Interview: Artist Brock Seals On Collaborating With Rams Player Janoris Jenkins
Over coffee and tea at Blueprint Coffee, Brock Seals sits his cell phone face-down on our table, displaying a diamond that he has painted with brightly colored brush strokes on the phone’s case. His boots—which often garner a lot of attention from passersby—bear the same types of brush strokes.
He’s a walking billboard for his art, but not in a self-aggrandizing way; rather he is humble and grateful that people pay attention to his work. That attention reached new heights when the Rams got wind of him. A St. Louis-based painter, Brock Seals was painting Rams jerseys just for the fun of it before it led to him designing cleats for cornerback Janoris Jenkins.
Although the team’s recent announcement of its relocation to LA left many fans uneasy, Seals is as sure as ever that all isn’t lost. As a young artist a part of the budding St. Louis art scene, Brock Seals thinks that there’s no better time than now to create. He and I met to talk about his collaboration with Janoris, his aesthetic and what it is like to be an artist in St. Louis.
How did the collaboration come about with you and Janoris?
We had a mutual friend that linked us. He wanted the first pair of his cleats painted with something simple. He had no idea about the kind of work that I did. So, once he handed his cleats off, he decided he wanted them pink and black.
But I didn’t do them [that way.] They were multiple colors. I did my signature aesthetic so that I could present to him what I do; I just did my thing. Once he got them back, it was something that surprised him. And it’s just something that we kept doing.
How many cleats did you paint for him?
Four or five pairs.
Did any of his teammates ever say anything?
I’m sure they always asked about them. I did another pair for Stedman Bailey. Besides him, it was just Janoris the entire season. But next season, we definitely plan to get more players on the team.
So, even though they’re moving to LA, he still wants to work with you?
Most definitely. We’ve kind of built a relationship. It’s something we want to keep going. We did a lot of things within that first season—getting shout outs that recognize the cleats we were making. So, I’m sure that’s something he wants to keep doing to build his repertoire. Everything is more exciting.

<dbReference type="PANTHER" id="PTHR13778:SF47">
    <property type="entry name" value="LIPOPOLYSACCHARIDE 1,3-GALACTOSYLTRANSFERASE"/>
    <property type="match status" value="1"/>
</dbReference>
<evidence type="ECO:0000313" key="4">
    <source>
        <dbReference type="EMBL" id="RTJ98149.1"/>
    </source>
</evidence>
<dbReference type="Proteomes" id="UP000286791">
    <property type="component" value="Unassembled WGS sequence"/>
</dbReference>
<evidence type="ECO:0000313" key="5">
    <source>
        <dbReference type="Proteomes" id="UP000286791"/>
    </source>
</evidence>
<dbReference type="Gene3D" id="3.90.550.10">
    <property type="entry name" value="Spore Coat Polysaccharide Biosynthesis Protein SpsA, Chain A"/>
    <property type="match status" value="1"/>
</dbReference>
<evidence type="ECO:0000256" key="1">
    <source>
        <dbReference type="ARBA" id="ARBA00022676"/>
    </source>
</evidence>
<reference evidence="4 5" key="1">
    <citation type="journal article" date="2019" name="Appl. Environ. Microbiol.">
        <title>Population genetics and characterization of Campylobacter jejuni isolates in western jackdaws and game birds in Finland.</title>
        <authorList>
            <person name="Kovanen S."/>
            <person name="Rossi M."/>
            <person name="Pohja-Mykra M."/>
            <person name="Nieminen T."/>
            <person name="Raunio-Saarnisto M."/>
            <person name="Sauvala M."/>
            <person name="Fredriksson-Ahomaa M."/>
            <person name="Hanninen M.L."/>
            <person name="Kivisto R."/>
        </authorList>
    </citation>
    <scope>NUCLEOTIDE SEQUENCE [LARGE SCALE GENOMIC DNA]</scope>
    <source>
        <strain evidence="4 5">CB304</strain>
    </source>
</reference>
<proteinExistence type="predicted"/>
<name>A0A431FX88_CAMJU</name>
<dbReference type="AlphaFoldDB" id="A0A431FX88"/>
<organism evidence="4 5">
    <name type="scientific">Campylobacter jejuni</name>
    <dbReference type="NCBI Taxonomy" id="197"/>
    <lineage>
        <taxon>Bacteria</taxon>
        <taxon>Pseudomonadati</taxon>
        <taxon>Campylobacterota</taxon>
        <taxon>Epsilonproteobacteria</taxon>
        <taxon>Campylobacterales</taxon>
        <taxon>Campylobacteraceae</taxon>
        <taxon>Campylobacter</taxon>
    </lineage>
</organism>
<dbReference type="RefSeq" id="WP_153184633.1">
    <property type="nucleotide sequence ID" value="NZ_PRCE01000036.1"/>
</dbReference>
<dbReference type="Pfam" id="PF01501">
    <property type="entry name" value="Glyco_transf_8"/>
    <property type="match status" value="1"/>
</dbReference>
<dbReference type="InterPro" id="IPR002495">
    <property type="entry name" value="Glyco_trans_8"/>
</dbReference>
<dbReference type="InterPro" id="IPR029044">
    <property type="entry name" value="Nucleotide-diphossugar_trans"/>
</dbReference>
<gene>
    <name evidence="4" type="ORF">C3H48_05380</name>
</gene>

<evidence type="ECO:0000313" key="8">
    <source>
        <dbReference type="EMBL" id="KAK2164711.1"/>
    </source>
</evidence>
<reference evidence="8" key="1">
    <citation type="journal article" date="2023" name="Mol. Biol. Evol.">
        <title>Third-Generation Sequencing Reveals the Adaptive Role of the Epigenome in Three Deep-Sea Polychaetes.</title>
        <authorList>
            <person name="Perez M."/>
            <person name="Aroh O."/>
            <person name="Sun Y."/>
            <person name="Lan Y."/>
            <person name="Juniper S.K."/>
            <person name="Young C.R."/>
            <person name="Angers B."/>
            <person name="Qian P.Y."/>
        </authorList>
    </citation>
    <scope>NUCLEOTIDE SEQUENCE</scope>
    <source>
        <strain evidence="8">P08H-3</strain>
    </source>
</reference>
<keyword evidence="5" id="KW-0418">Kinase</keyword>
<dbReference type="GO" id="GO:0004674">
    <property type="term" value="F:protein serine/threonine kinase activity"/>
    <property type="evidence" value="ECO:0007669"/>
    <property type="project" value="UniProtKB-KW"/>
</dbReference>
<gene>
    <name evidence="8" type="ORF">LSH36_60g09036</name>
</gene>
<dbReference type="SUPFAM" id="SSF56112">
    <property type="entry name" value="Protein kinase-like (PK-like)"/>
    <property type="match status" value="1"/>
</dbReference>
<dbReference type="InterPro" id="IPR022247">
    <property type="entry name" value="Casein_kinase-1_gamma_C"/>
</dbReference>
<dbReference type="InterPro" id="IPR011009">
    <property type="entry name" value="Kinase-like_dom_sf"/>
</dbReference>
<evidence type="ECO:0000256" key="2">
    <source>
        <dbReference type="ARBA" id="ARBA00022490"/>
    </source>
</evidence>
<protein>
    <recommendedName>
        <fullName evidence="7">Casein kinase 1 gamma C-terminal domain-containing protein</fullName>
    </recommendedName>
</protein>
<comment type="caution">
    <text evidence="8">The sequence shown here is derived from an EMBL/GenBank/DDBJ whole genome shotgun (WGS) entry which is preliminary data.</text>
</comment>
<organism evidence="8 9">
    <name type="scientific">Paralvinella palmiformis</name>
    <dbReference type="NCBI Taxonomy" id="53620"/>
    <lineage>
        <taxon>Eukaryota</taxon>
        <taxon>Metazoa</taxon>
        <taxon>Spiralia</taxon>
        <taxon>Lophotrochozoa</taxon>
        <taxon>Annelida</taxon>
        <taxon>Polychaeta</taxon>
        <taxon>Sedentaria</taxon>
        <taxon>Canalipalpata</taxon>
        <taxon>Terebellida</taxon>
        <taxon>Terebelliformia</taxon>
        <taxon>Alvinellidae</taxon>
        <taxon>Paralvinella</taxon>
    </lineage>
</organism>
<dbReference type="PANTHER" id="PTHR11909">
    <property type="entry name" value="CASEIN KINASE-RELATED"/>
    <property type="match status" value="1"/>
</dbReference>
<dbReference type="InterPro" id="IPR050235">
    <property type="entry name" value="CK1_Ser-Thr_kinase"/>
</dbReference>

How long did it take between the first pair of cleats and the Rams’ recognition of you and Janoris’ collaboration?
I think we did two pairs. The first pair was for breast cancer and he donated those and that got a lot of people looking at him. The second pair—people started to talk about it more. And the next thing I know, I was hitting him up regularly.
So you all would go to his house and brainstorm what you want the cleats to look like or you would just drop them off every week?
Pretty much. I would go to his house and we would chill in the man cave. And he would have the cleats there and say “Do your thing.” I would paint them at his house and finish them there.
Can you describe your aesthetic?
My aesthetic is very colorful. It deals with a lot of brush strokes. I get a lot of influence from Japanese and Indian inks. It’s kind of pop culture as far as the content sometimes. It’s definitely about evoking emotion with the colors.
Beyond the cleats, I know that you create other things. So, what’s your inspiration?
My surroundings. Where I come from. I just find it inspiring that I kind of picked this up out of nowhere and just ran with it and I get a lot of support from it. The people around me and how I’m able to affect the people around me is what inspires me most.
Describe your process of creating.
It’s a continuous process. I feel like ever since I started painting, I haven’t stopped. I have to keep paint on my hands. I just think about the little things. I have to keep my work ethic up. That’s one thing that I pride: My work hasn’t always been the best, but one thing that has made me successful is my work ethic. People see that I’m consistent. People see that it’s a necessity to me. I keep everything in a small bag, so I can paint anywhere. I paint on the go.
What are your thoughts about being an artist in St. Louis?
Being an artist in St. Louis in the art community, it feels good right now. We’re in the beginning of it. Art already doesn’t have rules. So, I like how people are accepting it. In this city, people aren’t as open to everything but they’re perceiving the art as something; it’s doing something for them.
And you also have been traveling with your art.
Yeah. LA, Chicago. I went to Italy a while ago. That’s kind of what inspired me midway to start doing the clothing a little more. I went for 10 days. I went to Florence, Sienna, Luca. That’s kind of what molded me as an artist.
What do you love most about St. Louis?
That we support each other. It’s a genuine support.
View more of Brocks work at Brockseals.com.